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Regional Project Reveals the Potential of Transactive Control

PNNL experiments test new methods for managing the nation's buildings and energy system

April 2017
Regional Project Reveals the Potential of Transactive Control

Under sunny, ideal conditions, solar generation reliably helps buildings meet peak loads and reduces the need for other power sources. Most building devices are in operation.

On a business as usual day, clouds roll in, solar generation drops, other energy sources on the grid make up the difference, and devices continue to operate.

On the same type of day—but under transactive control, as executed through the Integration of Distributed Renewable Energy Resources experiment—building device operation is managed to reduce the building load and need for power from the grid.

Recent results from two PNNL experiments show promise for advancing both the “clean” and "transactive" aspects of energy management—at the intersection of buildings, the power grid and distributed energy resources (DERs).

The Clean Energy and Transactive Campus project, led by Pacific Northwest National Laboratory and involving the University of Washington and Washington State University, was launched in late summer 2015. The project has been applying transactive control technology and methods to test various concepts. The goal is to improve efficiency and comfort in buildings, make the grid more reliable, and enhance integration of DERs, such as wind and solar power, with the grid—all at a regional scale. The project ultimately will produce a blueprint to replicate CETC methods across the nation, as well as a clean energy testbed in Washington State.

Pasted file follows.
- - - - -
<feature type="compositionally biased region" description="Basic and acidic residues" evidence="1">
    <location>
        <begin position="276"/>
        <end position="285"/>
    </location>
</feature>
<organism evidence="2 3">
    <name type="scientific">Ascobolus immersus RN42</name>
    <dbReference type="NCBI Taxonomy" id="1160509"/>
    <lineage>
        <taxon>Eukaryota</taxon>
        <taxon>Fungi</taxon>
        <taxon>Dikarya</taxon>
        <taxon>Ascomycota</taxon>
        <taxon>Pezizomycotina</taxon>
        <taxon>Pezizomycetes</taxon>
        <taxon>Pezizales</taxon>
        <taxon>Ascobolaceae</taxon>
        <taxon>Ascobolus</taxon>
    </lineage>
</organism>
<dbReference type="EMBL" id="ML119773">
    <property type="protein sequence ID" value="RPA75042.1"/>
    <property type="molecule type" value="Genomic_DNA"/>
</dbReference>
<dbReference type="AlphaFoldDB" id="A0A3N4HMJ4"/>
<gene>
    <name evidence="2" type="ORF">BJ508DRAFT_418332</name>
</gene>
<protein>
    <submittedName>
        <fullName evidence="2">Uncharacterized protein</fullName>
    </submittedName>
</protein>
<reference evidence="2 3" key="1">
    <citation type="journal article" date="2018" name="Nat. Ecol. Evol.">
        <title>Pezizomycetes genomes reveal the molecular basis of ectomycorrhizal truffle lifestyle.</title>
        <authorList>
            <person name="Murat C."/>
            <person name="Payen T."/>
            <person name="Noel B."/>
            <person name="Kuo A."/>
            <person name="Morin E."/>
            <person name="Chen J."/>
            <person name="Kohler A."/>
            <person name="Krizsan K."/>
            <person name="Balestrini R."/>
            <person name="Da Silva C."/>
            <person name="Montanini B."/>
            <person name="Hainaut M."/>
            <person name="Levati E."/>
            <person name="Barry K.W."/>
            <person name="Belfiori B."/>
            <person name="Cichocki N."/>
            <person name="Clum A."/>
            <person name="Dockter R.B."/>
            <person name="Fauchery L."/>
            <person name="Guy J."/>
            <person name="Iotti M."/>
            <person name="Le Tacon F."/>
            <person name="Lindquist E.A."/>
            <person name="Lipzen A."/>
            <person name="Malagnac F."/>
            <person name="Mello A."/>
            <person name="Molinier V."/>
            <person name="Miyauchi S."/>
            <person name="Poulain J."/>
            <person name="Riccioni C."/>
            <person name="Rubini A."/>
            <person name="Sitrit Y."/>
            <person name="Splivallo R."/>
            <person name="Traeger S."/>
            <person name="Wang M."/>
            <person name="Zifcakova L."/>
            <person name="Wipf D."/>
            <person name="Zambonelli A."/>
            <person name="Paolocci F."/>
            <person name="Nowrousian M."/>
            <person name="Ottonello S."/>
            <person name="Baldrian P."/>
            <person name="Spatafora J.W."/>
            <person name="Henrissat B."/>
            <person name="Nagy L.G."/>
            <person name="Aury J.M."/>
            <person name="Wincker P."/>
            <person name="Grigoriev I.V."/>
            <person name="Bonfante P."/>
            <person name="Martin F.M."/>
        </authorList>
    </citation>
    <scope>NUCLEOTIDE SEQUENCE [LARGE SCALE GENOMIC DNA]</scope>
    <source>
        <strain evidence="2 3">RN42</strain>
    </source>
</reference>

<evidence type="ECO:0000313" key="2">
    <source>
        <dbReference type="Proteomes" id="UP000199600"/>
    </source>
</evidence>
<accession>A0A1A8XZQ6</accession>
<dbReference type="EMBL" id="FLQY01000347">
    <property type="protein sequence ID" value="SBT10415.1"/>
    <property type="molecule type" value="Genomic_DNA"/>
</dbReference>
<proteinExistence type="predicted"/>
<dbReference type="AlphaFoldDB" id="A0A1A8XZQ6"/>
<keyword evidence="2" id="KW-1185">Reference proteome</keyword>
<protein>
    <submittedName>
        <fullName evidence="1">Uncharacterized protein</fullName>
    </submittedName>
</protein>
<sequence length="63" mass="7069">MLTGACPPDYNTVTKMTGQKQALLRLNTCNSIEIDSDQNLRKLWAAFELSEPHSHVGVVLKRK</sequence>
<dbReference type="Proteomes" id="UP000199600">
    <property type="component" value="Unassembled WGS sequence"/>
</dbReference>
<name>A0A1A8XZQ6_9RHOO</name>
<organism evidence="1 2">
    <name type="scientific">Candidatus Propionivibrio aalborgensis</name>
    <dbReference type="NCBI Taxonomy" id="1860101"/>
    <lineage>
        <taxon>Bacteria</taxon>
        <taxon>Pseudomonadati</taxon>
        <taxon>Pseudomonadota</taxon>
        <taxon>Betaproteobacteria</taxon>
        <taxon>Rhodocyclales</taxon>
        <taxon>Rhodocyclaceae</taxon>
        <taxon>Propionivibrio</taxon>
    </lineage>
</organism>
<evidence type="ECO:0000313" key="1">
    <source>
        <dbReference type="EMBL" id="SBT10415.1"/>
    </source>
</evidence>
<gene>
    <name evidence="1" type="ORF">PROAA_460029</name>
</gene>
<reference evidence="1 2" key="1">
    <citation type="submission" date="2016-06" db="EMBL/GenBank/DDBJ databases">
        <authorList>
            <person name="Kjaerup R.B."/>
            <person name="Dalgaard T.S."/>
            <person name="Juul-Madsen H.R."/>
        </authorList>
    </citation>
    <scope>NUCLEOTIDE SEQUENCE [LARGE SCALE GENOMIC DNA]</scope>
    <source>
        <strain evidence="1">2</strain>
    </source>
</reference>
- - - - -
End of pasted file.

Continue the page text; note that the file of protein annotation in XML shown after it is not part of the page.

As part of the project, PNNL conducted four unique experiments in buildings on its campus. Two experiments— Intelligent Load Control and Passive and Active Diagnostics for Building Efficiency—were featured in previous EED Research Highlights; results from the other two—addressing transactive markets and renewable integration, respectively, are showcased below.

Transactive Control and Coordination of Building Energy Loads

This experiment was successfully deployed in one building’s air handling unit (AHU), with plans now to extend the approach to other buildings at PNNL.

This experiment uses a PNNL-developed algorithm and the VOLTTRON™ software platform to essentially create markets within different building zones and devices as part of an automated, real-time process. For example, an air handling unit (AHU) monitors a price signal, obtains electricity at a certain cost and then sells its product—cool air—to zones within the building that electronically “bid” on the cooling capacity based on price and desired occupant comfort levels.

Under this approach, the AHU or other controllable loads respond to a price-capacity curve that relates the current energy price to the predetermined comfort expectations of building occupants. The curve influences AHUs to either reduce power load to balance cost and comfort objectives, or in cases of abundant, economical electricity, perhaps increase consumption to perform tasks in advance, such as pre-cooling a building.